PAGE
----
At long last, things seem to be slowly changing in Europe. Having endured years of German-led austerity, the new Italian Government has signalled its desire to shift away from cutting spending towards generating growth and jobs. In French President Hollande, the Italians have a ready-made ally, and Spain, Portugal and Ireland are likely to join suit. The head of the European Commission has also acknowledged that austerity may now have reached its limits. And even the IMF have gently reprimanded the UK ConDems for their obsession with non-existent UK bond vigilantes.
The first problem is that, for all the progress the growing consensus against further austerity represents, the damage has already been done. While the bickering and partisan politics mean that there is still no credible long-term plan to put the US public finances back on a steady footing, they did inadvertently succeed in materially delaying the impact of fiscal tightening until the economy had reached something closer to escape velocity. That is why, despite cutting its deficit by much more than the UK this year, the US economy will grow significantly faster than we will. On current forecasts, the UK economy will not get back to the same size it was in 2007 until 2015 at the earliest, so we remain mired in depression.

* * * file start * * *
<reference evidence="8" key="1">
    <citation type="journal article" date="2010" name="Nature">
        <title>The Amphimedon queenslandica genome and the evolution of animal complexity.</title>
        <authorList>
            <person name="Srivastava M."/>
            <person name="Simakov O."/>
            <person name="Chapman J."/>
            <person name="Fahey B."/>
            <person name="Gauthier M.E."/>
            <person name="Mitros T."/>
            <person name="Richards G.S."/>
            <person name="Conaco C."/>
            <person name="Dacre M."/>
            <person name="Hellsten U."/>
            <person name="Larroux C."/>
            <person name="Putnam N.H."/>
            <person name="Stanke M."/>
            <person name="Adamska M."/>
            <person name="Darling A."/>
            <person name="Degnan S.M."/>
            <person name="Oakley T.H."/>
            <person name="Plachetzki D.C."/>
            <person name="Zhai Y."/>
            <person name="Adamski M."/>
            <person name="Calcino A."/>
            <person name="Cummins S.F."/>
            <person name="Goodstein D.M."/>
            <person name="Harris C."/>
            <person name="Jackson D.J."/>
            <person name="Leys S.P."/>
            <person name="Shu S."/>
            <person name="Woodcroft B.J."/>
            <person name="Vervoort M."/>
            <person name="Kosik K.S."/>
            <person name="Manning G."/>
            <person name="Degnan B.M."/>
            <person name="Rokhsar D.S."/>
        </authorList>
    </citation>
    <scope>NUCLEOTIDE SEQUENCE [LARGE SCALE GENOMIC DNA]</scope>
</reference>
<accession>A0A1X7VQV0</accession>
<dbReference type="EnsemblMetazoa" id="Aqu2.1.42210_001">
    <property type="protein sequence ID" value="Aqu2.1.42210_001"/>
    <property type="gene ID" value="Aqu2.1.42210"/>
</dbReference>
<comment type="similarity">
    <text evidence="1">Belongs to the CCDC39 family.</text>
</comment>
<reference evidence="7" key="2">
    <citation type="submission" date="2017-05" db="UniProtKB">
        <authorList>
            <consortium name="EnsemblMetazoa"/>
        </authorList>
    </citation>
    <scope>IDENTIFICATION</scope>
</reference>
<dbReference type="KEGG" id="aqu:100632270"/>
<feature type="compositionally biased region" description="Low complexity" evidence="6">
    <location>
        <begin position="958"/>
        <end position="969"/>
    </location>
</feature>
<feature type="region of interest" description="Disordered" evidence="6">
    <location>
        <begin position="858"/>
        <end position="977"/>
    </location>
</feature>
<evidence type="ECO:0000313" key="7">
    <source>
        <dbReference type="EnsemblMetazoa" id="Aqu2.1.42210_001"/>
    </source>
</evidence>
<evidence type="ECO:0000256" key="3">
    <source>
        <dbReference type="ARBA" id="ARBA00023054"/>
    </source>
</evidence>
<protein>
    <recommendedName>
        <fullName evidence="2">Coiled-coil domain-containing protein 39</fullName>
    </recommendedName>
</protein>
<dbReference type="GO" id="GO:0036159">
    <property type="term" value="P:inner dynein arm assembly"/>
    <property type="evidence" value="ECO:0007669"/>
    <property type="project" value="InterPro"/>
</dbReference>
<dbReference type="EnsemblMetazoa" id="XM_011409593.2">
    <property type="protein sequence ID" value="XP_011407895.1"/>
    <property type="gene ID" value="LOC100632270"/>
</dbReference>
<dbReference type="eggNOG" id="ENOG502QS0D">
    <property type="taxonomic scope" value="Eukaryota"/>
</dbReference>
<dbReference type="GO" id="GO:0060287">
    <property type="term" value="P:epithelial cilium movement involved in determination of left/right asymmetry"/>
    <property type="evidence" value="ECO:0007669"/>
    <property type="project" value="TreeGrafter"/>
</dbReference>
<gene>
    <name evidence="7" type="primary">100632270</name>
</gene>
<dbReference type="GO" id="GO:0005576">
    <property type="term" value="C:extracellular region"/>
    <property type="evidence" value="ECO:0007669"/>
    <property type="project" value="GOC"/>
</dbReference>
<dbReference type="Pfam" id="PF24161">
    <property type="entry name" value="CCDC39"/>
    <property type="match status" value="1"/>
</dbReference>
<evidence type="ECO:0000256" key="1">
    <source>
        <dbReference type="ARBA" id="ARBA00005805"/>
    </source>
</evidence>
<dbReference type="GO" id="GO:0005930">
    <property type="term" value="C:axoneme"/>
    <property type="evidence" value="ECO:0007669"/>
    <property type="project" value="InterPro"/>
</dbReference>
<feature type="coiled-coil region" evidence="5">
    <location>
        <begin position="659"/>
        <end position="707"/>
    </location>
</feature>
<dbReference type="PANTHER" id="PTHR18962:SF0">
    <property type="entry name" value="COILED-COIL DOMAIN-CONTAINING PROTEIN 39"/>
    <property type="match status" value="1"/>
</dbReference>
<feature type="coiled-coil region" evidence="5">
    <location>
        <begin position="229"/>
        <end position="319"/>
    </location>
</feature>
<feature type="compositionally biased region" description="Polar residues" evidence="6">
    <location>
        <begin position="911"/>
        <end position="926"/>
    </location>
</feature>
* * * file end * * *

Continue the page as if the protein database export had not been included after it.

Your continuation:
The second problem is that, for all the revolt against austerity, no one has yet put together a credible alternative. It is all very well talking about jobs and growth, but with private sector firms either still starved of credit or hoarding cash, policymakers need to come up with a plan to get their economies moving. A quarter or half-point cut in interest rates from the ECB will not do that. Channelling funds via the European Bank for Reconstruction and Development is one option, but the money still has to come from somewhere. In the UK, the government is unrealistically expecting the private sector to foot the bill for the massive investment that is required to maintain the UK’s crumbling infrastructure.
Europe needs money to spend in order to kickstart growth – like it or not, we should all be Keynesians now, even if only to boost infrastructure and supply capacity. There are ultimately two options: print the money, and revert to outright deficit financing; or raise money from somewhere else, be that financial markets or taxpayers. Some governments – like the US, the UK and Germany – can afford to borrow very cheaply. The idea that bond markets would push UK market interest rates to Greek levels if we borrowed an extra Â£50bn or so is ludicrous. For other economies, they need to resort to taxation. But with income inequality massively amplified by the downturn – the poor tend to lose their jobs far more quickly than the rich – the best course of action, in terms of raising revenues, would be to impose some form of windfall or lump-sum tax on people who own assets (ie the rich). This would have the extra political benefit of really demonstrating that we are ‘all in this together’.
The risk is that these steps prove too bold for our lacklustre politicians. Ironically, the depth of the crisis in Europe may produce bolder action than we are likely to see in the UK. Instead, we may be forced to grit our teeth and endure grindingly slow growth over the rest of this parliament. Â But don’t be fooled by any weak positive GDP numbers – the acclaim for the tepid 0.3% growth in the first quarter was shocking. The UK economy might manage to grow by around 2% between now and May 2015; but in the context of where we should be, if policymakers were getting things right, that really represents us going nowhere fast.